A lot of the examples that you’ve posted in which they appear as components I personally find highly questionable in their utility to any learner of Chinese characters since they are mostly in rarer characters or don’t actually have a simple phonetic value that they convey which is usually what makes the task of memorisation easier.
To be fair, Karan, all of the examples I’ve given are amongst the 3000 most commonly occurring characters and good proportion are phonetic components. Even so, I’m not sure it’s necessary for them to be phonetic to be useful. Isn’t learning to recognise components is an essential part of learning to read?
Well, I will give you that most of them are common, but although 丙 → 病 I would place under the useful category, 丁 → 打 and 丙 → 陋 would not have been helpful to me because of the lack of a phonetic clue.
And except for 癸, most of these characters are so simple, that memorising them for their shape value alone wouldn’t be useful to me.
One of the questions that I think comes up is: at exactly what stage is learning these going to be useful to the Chinese beginner? Clearly, most will (and should, I think) learn 打 before 丁 and 病 before 丙. Should they learn 丙 somewhere between 病 and 柄? When I learnt 柄, I immediately drew the connection with 病 and realised that 丙 (even though I might not have known what it was) must have something to do with the sound “bing”. Would explicitly learning 丙 have helped me? I think that, for me, the answer would be “no”.
Similarly for “乙” which I learned must be pronounced “yi” by proxy of 忆, 亿, 艺.
So, I guess, after rambling for a couple of paragraphs, my point would be that, for me:
1. I recognised the patterns in the common characters on my own such as 壬甲乙丙丁 without needing to learn them separately and adding them to my vocabulary.
2. I don’t regret adding them to my vocabulary sooner because really I’ve only ever used the 甲乙丙丁 — in documents, as a song name, and also as the phrase itself meaning “X, Y and Z” usually used dismissively – and I find that learning beyond that would not be of any practical use to anyone.
With all this said though, clearly *I* would learn these regardless because if you’re interested enough in Chinese to read Sinoglot, you’re probably interested enough to learn all the 天干地支.
I think Karan actually answered the question you posed to me too, Sima.
I certainly did notice the commonality between, say, 病 and 柄 (which I think I learned before 丙 itself), but I agree with Karan that these sorts of commonalities can be noticed without worrying about whether the common component actually exists as a separate character. I agree it makes it easier to talk about if you know that, but that doesn’t seem like much of a priority to me.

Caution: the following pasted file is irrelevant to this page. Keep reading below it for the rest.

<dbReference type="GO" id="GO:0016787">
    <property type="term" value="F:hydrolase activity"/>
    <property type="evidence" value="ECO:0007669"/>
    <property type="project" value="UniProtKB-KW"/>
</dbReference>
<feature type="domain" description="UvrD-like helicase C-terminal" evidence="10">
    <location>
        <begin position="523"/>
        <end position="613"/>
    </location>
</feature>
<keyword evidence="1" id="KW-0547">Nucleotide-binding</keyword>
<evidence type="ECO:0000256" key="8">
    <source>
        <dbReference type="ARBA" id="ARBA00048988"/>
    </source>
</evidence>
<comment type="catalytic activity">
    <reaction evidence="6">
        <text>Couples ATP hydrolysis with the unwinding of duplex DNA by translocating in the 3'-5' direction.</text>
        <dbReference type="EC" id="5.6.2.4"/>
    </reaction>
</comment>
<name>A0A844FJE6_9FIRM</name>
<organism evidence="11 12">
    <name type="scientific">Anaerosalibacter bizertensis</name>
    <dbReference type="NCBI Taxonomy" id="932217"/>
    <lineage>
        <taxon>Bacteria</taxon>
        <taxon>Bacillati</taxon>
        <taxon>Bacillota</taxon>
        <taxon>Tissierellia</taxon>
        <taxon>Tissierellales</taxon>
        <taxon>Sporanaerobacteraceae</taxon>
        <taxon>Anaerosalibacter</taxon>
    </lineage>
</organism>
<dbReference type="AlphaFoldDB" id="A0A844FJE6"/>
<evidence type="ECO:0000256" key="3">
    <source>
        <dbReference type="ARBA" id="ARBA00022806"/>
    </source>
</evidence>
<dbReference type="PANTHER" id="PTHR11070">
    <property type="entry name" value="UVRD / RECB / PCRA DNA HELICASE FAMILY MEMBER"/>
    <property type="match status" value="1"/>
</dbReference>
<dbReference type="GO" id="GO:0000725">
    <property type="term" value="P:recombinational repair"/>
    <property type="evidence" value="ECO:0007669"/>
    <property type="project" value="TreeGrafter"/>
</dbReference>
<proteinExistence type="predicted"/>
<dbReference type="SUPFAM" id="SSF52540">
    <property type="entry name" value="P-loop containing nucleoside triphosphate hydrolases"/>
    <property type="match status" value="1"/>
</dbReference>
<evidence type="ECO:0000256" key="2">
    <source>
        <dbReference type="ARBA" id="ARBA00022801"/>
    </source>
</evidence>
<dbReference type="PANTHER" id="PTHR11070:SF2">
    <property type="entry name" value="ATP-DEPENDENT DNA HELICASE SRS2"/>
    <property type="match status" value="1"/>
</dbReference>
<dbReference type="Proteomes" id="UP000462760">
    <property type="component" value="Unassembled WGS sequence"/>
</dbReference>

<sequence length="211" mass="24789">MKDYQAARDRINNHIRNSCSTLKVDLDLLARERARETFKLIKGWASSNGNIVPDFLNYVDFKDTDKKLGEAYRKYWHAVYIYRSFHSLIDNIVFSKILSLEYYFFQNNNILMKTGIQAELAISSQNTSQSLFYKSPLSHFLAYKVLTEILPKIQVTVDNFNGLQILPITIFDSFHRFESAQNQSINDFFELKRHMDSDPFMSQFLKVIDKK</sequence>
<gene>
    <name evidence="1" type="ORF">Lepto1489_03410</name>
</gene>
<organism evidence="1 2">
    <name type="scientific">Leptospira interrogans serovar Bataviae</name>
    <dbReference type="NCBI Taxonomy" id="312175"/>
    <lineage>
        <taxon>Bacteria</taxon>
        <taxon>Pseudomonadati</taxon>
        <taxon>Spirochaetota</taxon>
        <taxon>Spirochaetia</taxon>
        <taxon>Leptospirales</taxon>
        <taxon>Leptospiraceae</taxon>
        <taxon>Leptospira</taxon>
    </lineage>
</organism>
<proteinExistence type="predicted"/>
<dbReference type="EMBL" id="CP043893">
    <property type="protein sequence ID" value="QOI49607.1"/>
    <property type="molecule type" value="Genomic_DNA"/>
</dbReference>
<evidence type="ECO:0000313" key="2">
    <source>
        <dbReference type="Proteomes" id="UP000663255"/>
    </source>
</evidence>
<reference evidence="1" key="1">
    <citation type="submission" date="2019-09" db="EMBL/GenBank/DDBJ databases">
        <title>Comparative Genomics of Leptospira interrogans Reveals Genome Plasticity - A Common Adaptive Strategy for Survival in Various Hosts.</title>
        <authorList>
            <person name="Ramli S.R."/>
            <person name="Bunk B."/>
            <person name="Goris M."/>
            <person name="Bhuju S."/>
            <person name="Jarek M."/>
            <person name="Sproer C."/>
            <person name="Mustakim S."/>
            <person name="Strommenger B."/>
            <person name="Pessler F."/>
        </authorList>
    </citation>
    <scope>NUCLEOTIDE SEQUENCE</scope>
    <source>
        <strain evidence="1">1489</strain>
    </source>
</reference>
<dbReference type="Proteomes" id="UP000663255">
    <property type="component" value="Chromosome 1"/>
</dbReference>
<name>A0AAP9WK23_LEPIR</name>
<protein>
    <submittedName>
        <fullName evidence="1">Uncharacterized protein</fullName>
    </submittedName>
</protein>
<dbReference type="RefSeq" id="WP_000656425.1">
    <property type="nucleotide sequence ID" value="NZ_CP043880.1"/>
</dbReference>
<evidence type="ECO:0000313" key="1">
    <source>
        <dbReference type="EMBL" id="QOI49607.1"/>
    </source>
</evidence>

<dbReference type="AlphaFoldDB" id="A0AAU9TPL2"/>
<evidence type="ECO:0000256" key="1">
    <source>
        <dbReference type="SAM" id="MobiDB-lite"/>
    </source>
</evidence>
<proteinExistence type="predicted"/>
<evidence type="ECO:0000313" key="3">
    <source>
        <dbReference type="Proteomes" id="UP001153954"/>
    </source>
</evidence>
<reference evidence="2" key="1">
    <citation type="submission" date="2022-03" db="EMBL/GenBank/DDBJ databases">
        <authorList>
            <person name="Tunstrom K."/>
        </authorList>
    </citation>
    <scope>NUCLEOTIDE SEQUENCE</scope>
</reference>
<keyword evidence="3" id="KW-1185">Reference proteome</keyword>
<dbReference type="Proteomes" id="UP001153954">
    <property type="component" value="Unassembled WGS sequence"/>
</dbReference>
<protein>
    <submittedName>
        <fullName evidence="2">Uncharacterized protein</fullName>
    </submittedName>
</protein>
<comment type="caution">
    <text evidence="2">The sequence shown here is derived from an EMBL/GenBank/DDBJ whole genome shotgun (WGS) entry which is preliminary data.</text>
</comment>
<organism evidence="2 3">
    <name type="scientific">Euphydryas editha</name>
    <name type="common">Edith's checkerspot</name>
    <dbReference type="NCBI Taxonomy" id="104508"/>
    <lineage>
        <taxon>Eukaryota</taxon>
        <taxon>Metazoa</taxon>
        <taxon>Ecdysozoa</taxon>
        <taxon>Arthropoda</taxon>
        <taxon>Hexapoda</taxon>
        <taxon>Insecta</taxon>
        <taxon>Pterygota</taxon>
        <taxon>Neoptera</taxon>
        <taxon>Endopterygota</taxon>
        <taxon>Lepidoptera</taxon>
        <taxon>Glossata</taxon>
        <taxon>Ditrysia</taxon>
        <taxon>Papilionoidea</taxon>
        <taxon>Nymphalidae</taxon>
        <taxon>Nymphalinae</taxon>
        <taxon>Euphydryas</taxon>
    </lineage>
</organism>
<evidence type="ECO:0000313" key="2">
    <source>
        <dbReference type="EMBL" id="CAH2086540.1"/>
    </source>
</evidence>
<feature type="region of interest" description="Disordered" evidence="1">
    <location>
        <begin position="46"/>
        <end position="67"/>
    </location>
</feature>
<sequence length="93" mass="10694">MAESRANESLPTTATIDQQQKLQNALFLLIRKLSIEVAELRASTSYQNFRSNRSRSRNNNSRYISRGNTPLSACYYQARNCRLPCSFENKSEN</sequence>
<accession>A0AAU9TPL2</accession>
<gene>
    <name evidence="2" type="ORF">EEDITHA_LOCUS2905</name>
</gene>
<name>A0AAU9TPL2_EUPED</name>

I’ll take that as praise! (with 厚脸皮, considering how many posts I’ve contributed this year…)
Mmm, yes. Good comment.
Certainly during the process of learning to read one comes across familiar-looking elements and begins to make inferences about sound or meaning of those elements.
I guess my feeling is that because, as you point out, they are so simple (except for 癸, and perhaps 庚）that learning to write/recognise them isn’t too demanding. The possible benefit is that one then ‘has a name’ for them. So instead of remembering, ‘oh, yes, it’s that component from dǎ and dēng, next to whatever,’ the student is more easily able to remember ‘oh, yes, it’s dīng next to whatever.’ Obviously, where there is a phonetic relationship, that’s more likely to be helpful.
Erm, maybe this is more revealing about how my mind works than about how best to learn Chinese in general. Anyway, I hope you find the 天干 stuff of some interest. I should have the final (third) post up sometime next week.
I will be attempting to memorise them, but given that I don’t use them (ever), I’m guessing at some point I’ll regress to just rememebering 甲乙丙丁 again.
I think I’m one more voice in this small chorus of ‘meh’ about learning these things early on. Anyone who sticks with characters long enough to care about these and find them useful will have made many inferences about character components–many or even most of which happened without any explicit learning of useful phonetic components. In fact, I would think that in the case of something like 病, the memory aid could run the other way. I first learn 病–a useful word–and later on get 丙 for free. Apart from some of the obvious basic radicals, I am pretty skeptical of the value of committing a rare character to mind in order to aid in learning common characters. It seems like it’s probably a more memory-intensive way to go at the task as it adds one more layer of arbitrary connections to the process.
In any case, I like these posts a lot. I find the finger counting interesting and useful–perhaps more useful than the characters themselves.
I would say the first four of these — 甲, 乙, 丙, 丁 — would be useful to learn when starting to read native materials, as they are frequently used for enumeration. Other than those, I don’t feel I’m missing anything by not knowing the rest. 己 is something everyone learns from 自己, but otherwise these aren’t even useful to know for their phonetic value, since they often aren’t phonetic.Sure, the shapes are useful, but there are other component shapes much more common.
On the other hand, if your interested in them for historical or aesthetic purposes, there’s nothing wrong with learning them. In that sense, I would say that learning the 12 earthly branches and the 8 trigrams are just as important.